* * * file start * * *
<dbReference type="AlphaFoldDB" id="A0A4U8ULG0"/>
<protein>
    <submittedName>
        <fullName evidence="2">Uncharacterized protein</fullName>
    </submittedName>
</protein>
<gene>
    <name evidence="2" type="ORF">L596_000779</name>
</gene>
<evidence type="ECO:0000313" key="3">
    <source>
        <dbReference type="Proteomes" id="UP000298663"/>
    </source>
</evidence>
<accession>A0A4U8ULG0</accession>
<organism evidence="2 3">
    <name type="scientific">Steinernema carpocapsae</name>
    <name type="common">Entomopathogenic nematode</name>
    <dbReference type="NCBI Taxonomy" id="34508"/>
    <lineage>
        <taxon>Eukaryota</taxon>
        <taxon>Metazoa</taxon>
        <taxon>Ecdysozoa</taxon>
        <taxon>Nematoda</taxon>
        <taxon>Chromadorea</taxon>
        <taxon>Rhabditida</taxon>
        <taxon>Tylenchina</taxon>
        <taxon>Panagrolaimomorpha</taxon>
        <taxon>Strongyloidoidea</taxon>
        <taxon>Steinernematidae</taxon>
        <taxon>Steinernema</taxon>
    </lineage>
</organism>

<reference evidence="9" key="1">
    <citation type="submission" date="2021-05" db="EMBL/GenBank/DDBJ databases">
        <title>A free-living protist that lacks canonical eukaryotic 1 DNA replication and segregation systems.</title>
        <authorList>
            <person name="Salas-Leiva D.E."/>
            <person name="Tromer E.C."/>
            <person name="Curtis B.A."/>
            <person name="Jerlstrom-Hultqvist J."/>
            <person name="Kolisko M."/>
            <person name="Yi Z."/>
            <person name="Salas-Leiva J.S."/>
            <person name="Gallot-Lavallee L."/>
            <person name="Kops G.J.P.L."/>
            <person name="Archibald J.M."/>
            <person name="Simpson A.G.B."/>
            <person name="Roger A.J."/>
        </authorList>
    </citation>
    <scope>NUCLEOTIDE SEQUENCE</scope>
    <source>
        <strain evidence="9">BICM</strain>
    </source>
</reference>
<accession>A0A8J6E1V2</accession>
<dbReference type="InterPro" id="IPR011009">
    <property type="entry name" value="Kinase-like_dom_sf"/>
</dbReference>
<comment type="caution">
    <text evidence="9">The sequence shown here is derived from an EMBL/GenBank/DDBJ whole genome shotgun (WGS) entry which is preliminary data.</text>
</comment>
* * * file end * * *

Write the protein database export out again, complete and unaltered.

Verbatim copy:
<dbReference type="AlphaFoldDB" id="A0A4U8ULG0"/>
<protein>
    <submittedName>
        <fullName evidence="2">Uncharacterized protein</fullName>
    </submittedName>
</protein>
<gene>
    <name evidence="2" type="ORF">L596_000779</name>
</gene>
<evidence type="ECO:0000313" key="3">
    <source>
        <dbReference type="Proteomes" id="UP000298663"/>
    </source>
</evidence>
<accession>A0A4U8ULG0</accession>
<organism evidence="2 3">
    <name type="scientific">Steinernema carpocapsae</name>
    <name type="common">Entomopathogenic nematode</name>
    <dbReference type="NCBI Taxonomy" id="34508"/>
    <lineage>
        <taxon>Eukaryota</taxon>
        <taxon>Metazoa</taxon>
        <taxon>Ecdysozoa</taxon>
        <taxon>Nematoda</taxon>
        <taxon>Chromadorea</taxon>
        <taxon>Rhabditida</taxon>
        <taxon>Tylenchina</taxon>
        <taxon>Panagrolaimomorpha</taxon>
        <taxon>Strongyloidoidea</taxon>
        <taxon>Steinernematidae</taxon>
        <taxon>Steinernema</taxon>
    </lineage>
</organism>

<reference evidence="9" key="1">
    <citation type="submission" date="2021-05" db="EMBL/GenBank/DDBJ databases">
        <title>A free-living protist that lacks canonical eukaryotic 1 DNA replication and segregation systems.</title>
        <authorList>
            <person name="Salas-Leiva D.E."/>
            <person name="Tromer E.C."/>
            <person name="Curtis B.A."/>
            <person name="Jerlstrom-Hultqvist J."/>
            <person name="Kolisko M."/>
            <person name="Yi Z."/>
            <person name="Salas-Leiva J.S."/>
            <person name="Gallot-Lavallee L."/>
            <person name="Kops G.J.P.L."/>
            <person name="Archibald J.M."/>
            <person name="Simpson A.G.B."/>
            <person name="Roger A.J."/>
        </authorList>
    </citation>
    <scope>NUCLEOTIDE SEQUENCE</scope>
    <source>
        <strain evidence="9">BICM</strain>
    </source>
</reference>
<accession>A0A8J6E1V2</accession>
<dbReference type="InterPro" id="IPR011009">
    <property type="entry name" value="Kinase-like_dom_sf"/>
</dbReference>
<comment type="caution">
    <text evidence="9">The sequence shown here is derived from an EMBL/GenBank/DDBJ whole genome shotgun (WGS) entry which is preliminary data.</text>
</comment>